Right now – and for the immediate future – we’re living in each other’s pockets. But there’ll come a time where life starts to return to some sort of normality, and we won’t all be in the same place at the same time. When that time comes, and as you grow older, I hope that these words below still ring true.
Being a parent of young kids is daunting. Being a parent of young kids in 2020 is scary as hell! Why? Because we know too much, and our ability to know more is limitless.
Let me take you back to the early 2000s. I was 17, living in Sheffield with Nan, and Blink 182 (an awesome band) were playing in Manchester. The gig finished at 11pm, which also happened to be the time of the last train back to Sheffield.
So I did what any reasonable, rebellious, punk-rock teenager would have. I lied about staying at a friend’s house.
Before I go on – please never do this! I will drive at any time of the day or night, to anywhere, from anywhere, if you get stuck. Anyway…
What actually happened was when the gig ended, some friends and I ended up going to a makeshift party in an underground car park, whilst waiting for the train station to open in the morning to get home.
Again, please don’t do this. I’d be terrified at the thought of either of you doing this. However… it all turned out all right. And – I think – Nan was none the wiser. In fact, I’ll know whether she reads Career Dad or not based on our next phone call.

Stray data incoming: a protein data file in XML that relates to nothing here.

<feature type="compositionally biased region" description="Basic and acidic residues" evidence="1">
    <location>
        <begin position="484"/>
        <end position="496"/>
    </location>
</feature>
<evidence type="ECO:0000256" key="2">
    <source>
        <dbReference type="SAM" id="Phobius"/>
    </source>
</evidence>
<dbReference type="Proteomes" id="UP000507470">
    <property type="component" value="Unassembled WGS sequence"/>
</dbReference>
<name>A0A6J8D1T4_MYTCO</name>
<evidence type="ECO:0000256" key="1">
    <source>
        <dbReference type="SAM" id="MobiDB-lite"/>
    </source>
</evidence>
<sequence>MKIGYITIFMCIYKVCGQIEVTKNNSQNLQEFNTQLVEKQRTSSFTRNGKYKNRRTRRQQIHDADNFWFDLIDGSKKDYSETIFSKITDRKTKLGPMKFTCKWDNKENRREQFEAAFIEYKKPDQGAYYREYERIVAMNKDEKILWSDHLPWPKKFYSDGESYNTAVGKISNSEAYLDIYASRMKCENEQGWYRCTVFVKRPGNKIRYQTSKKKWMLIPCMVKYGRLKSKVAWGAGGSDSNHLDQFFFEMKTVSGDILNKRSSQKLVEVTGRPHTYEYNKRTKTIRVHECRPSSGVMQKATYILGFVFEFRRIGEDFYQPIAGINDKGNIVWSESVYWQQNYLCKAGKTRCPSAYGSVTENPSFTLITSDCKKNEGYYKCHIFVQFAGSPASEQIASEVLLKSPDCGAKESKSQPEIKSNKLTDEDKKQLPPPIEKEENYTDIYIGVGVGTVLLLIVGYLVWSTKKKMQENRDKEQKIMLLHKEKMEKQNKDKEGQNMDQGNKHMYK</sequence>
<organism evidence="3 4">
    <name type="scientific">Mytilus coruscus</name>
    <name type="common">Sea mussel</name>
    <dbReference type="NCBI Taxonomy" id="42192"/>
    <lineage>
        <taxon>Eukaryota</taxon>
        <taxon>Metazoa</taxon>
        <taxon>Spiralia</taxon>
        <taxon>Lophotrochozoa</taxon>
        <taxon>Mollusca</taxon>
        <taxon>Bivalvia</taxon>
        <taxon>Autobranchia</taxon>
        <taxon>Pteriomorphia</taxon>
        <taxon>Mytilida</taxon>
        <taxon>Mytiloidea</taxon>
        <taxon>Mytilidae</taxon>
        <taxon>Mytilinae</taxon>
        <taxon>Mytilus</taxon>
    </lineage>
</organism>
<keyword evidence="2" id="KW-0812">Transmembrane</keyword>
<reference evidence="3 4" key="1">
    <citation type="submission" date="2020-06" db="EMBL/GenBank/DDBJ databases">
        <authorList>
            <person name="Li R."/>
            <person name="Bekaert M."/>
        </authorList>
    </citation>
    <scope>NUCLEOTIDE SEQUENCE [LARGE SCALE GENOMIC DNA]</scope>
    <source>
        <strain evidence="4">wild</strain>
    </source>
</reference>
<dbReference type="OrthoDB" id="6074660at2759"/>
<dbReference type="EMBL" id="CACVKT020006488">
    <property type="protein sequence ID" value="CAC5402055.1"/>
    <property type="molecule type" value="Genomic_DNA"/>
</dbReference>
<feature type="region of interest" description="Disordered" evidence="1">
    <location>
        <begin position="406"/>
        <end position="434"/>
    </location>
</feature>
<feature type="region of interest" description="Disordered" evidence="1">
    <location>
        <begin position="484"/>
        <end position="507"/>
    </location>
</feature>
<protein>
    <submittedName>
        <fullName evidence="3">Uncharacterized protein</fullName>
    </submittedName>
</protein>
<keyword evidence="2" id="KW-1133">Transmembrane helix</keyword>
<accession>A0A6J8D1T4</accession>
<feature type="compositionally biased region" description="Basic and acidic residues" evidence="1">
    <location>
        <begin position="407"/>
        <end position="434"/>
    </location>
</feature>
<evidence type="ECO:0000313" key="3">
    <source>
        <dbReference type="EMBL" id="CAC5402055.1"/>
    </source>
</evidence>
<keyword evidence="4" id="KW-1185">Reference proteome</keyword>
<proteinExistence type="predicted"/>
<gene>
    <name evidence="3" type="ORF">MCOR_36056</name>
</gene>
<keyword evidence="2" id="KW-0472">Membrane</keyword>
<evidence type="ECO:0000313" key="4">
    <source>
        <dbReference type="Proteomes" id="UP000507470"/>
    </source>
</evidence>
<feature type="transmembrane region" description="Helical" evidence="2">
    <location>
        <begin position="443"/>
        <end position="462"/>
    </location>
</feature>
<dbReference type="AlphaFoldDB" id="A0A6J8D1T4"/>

My point is that back in early 2000 there was no way of her knowing differently. Yes, she could have called my friend’s house to check. But no one really did that. There were no smartphones. No GPS signal showing my exact location. No social media (MySpace and Bebo aside) to know what I was up to.
Nan either had to trust that I was where I said I was, or trust that I‘d be okay doing whatever I was doing. And there’s a part of me that really likes that.
At the moment, you guys are far too young for me to be worried about you going off on your own anytime soon. And I’m not naive: the world is a different place to what it was when I grew up. Also, as a caring parent and a technology lover I’ll have the comfort of knowing where you both are, even if it’s not where you’re meant to be. Xanthe: I’m looking at you, here…
But I hope it doesn’t go further than that. Because growing up and making decisions – and mistakes – is all part of becoming a well-rounded adult. And it also builds trust… albeit in my case slightly misguided trust, but trust nonetheless. Trust that I can appreciate in hindsight, even if I was unaware of it in the moment.
So Theo, Xanthe: we won’t be getting GPS implants just yet; but please don’t disable ‘Find my phone’.
Love you both